As I write I can hear the excited voices of children playing on this perfect winter afternoon with snow crunching underfoot and the sun shining down from a crisp blue sky. The streets are bustling with smiling holiday faces as people complete their last-minute shopping and family members are at this very moment winging home from distant places to gather at the family hearth. What more could I want to put me in the festive mood? “Are you all prepared for Christmas?”, my neighbour asked me cheerily this morning and I replied with the usual light-hearted pleasantries.
Because some days it’s just too difficult to spoil the party anymore. The kill-joy conversations about the ‘love miles’ we must fly to maintain family kinship in these far-flung and separated lives of ours. The simple pleasures of giving and receiving tainted by awareness of the Made in China labels, the commercial Xmas jingles, the electronic beeping of cash registers, and the grinding of the waste-collection trucks as they carry our discarded gifts away to New Year landfill. And the knowledge of the failure that was Copenhagen as it passes from public consciousness in the frenetic retail run-up to Christmas. For in our modern virtual lives, “Peace & Good-Will To All Men” seems too much to ask of us, too demanding a shift in our cultural expectations for ‘meaningful’ celebration.
And so it has been with the outcome of the long-awaited climate summit. What Obama called ‘our ‘addiction to the status quo’ has proved impossible to overcome. We have failed to agree any common carbon reduction targets. We have failed to agree a legally binding treaty. All we have to show for more than twenty and more years of intense scientific investigation and political negotiation is yet another declaration of intent. Like the end-of-term report that casts its long shadow over the holiday, we have once again set only low goals for ourselves that we consistently fail to achieve.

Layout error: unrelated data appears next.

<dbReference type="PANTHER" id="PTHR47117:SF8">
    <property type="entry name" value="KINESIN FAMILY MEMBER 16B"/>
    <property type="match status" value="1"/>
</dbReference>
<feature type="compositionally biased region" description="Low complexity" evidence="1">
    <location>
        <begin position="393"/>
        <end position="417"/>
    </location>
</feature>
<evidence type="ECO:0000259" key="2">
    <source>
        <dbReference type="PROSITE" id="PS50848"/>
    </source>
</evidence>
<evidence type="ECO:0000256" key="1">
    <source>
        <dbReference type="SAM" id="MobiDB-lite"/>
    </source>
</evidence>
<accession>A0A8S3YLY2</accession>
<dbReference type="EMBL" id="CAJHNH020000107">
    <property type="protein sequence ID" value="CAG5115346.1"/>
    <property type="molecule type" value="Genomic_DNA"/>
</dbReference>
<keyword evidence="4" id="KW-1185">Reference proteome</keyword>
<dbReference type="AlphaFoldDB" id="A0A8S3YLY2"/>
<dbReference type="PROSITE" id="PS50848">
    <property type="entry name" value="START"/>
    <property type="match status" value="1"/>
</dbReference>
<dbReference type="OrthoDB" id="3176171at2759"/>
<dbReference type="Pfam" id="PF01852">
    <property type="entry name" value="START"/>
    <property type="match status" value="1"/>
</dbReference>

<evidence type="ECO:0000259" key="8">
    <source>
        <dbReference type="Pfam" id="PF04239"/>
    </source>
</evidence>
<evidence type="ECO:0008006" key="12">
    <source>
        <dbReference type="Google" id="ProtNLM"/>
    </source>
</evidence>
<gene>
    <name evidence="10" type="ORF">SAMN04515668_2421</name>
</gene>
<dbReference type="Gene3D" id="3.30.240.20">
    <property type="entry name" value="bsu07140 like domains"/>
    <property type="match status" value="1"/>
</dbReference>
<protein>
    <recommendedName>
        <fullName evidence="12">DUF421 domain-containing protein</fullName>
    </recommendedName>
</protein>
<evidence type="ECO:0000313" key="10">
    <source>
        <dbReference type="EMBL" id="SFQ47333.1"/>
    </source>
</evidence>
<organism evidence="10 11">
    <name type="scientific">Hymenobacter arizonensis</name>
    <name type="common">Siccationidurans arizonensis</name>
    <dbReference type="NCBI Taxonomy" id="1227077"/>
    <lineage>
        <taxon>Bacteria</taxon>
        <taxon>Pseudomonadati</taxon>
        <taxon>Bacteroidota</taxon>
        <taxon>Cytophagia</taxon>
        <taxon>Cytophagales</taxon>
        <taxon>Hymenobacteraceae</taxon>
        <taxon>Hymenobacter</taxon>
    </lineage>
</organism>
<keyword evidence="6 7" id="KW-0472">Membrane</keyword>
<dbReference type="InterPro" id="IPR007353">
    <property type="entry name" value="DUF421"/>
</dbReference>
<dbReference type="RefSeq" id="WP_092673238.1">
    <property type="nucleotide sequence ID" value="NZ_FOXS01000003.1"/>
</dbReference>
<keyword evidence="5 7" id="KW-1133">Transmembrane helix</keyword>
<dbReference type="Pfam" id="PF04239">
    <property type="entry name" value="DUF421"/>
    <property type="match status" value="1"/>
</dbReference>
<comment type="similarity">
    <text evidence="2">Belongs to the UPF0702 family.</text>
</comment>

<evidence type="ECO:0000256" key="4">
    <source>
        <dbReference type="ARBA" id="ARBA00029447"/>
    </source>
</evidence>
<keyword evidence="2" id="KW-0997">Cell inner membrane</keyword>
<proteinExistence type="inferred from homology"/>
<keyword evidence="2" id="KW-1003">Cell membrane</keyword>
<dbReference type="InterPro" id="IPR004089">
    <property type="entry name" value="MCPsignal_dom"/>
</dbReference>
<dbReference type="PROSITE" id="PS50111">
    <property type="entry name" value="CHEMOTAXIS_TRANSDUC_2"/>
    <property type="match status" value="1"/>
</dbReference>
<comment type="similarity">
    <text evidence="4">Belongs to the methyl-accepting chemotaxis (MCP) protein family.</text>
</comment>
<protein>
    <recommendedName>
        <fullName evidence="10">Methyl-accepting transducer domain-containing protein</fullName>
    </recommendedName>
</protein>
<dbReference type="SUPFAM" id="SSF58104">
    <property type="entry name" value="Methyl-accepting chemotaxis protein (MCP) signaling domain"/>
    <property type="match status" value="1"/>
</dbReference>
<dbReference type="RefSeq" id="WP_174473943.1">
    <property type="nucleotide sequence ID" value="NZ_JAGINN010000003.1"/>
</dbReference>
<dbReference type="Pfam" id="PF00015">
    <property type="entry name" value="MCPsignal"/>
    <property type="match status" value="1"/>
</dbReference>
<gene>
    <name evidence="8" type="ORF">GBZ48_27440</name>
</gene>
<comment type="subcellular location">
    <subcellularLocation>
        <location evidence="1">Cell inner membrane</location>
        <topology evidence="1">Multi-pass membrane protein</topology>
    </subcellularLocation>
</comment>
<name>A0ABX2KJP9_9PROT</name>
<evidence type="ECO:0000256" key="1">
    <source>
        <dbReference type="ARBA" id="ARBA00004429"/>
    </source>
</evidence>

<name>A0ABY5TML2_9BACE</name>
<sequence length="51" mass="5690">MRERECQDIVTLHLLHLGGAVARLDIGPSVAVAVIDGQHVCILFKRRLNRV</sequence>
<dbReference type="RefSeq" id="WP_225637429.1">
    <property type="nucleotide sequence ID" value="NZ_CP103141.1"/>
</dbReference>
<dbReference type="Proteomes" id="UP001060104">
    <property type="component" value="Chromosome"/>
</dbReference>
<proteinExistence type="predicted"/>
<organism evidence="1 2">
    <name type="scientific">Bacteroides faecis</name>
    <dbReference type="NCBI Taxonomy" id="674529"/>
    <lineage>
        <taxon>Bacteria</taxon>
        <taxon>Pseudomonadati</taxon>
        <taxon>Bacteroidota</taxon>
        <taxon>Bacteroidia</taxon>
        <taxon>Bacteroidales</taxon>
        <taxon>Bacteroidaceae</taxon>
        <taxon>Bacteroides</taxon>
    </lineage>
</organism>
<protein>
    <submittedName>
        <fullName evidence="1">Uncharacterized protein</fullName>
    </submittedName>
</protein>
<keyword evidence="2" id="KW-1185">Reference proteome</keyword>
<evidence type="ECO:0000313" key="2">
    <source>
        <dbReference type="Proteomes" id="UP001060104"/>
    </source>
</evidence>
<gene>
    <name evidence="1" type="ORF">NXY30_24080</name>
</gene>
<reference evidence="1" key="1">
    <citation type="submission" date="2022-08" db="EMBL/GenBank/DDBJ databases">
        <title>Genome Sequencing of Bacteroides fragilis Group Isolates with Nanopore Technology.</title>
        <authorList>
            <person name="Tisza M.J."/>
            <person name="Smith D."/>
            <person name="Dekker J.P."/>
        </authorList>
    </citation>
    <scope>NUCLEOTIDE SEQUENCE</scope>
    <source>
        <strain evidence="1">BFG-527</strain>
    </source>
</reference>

So what did I expect? Well, truth be told, something like what occurred, but I still hoped against hope for so much more. I don’t even especially blame our Western politicians because, if nothing else, the summit has convinced me that they really do know how things stand. But they juggle the impossible dilemma of acting way beyond parochial interests to commit us to living within our means or else securing re-election by continuing to gratify our desires.
By all accounts our own Prime Minister and our Climate Change Secretary went out on a political limb to salvage even a weak accord between the 192 widely disparate nations assembled in Copenhagen. So I am much more disappointed by their lack of public mandate as the Daily Telegraph informs us that 50% of us still know better than the science. But given the disproportionate influence of scepticism in the media, why am I surprised? Sometimes I feel so foolish in my faith in common sense and it’s too painful to think about anymore.
So what hope is left? Well, it comes down to you and me now. Millions of global citizens took part in on-line campaigns throughout the summit and the views of many more were represented by hundreds of grassroots NGOs who assembled in Copenhagen. George Marshall, who is far from the political innocent that I am, tells of the NGO experience here.
But the dedicated efforts of NGOs to make our voices heard was not enough and believers like me can no longer fool ourselves that we might still come to hold the majority view. The powerful denialists have been all too effective in preying on public desire to trust in the infallibility of human progress. The dissembling of right wing media groups, the careful timing of hacked emails that ‘prove’ conspiracy, and the bias of much subsequent publicity have all reinforced sceptical public attitudes. Having what we want to believe affirmed for us is always preferable to having to think it out for ourselves.